HONG KONG: A history exam question asking Hong Kong students to assess colonial Japan’s occupation of China sparked a rebuke by Beijing on Friday (May 15) and reignited a row over academic freedoms in the semi-autonomous city.
The criticism comes as Hong Kong’s schools and universities – some of the best in Asia – become the latest ideological battleground in a city convulsed by political unrest.
China’s foreign ministry and state media rounded on a university entrance exam question that asked students to decide whether Japan’s invasion of China from 1900 to 1945 “did more good than harm”.
“Hong Kong’s education sector must not become a chicken coop without a roof,” the foreign ministry wrote on the Facebook page of its Hong Kong office.
“Hong Kong’s (university exam) question leads students to be traitors,” wrote the pugnaciously nationalist Global Times newspaper on Friday.
Japan’s colonial occupation of parts of China between 1900 and 1945 was brutal and led to millions of deaths.
Mainland China’s schools and universities are strictly controlled, with little deviation from communist party lines tolerated.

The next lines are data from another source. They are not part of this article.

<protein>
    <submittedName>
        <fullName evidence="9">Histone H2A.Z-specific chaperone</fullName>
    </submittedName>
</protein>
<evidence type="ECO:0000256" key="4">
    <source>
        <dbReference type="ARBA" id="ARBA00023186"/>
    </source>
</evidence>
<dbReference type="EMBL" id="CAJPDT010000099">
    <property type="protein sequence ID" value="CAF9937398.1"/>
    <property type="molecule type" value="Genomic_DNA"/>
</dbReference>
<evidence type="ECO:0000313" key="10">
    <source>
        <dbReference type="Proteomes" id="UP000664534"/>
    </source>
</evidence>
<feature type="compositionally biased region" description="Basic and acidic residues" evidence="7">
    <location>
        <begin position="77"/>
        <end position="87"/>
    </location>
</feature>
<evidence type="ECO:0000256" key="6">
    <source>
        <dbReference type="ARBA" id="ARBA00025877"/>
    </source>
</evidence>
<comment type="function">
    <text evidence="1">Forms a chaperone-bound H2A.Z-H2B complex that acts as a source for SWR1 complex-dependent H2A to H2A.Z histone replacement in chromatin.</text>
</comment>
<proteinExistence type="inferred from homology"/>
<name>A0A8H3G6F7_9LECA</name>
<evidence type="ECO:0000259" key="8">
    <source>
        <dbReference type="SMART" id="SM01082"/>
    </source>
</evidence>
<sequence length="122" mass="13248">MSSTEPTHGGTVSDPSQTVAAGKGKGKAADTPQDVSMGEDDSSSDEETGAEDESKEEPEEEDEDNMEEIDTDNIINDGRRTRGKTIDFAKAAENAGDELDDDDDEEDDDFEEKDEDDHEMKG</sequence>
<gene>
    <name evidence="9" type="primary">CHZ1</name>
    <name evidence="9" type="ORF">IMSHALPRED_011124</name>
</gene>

Semi-autonomous Hong Kong has a much freer system that encourages debate and analysis.
But education is becoming a new target for Beijing after seven months of huge and often violent democracy protests rocked Hong Kong last year.
The chicken coop metaphor was used by Hong Kong’s pro-Beijing leader Carrie Lam last week as she warned liberal studies, a secondary school class that teaches critical thinking, helped fuel last year’s unrest.
The subject has become a bete noire for Chinese state media and pro-Beijing politicians who have called for more openly patriotic education.
Lam has promised to unveil plans to reform the subject later in the year.
Hong Kong’s education bureau criticised the city’s exam board, saying it was “hurting the feelings and dignity of the Chinese people”.
It described the question as “a leading one” and demanded a response from the exam board.
But the Hong Kong Professional Teachers’ Union said the government was “placing politics above education”.
“In order to pursue political correctness, the education bureau is smothering the space for discussion in exams,” the union said.
Ip Kin-yuen, a lawmaker who represents the education sector, said students would be expected to know and write about Japan’s violent excesses in any exam question assessing the country’s legacy within China.
“Students … can use what they know to discuss against a statement, this is very common in a history exam,” he told AFP.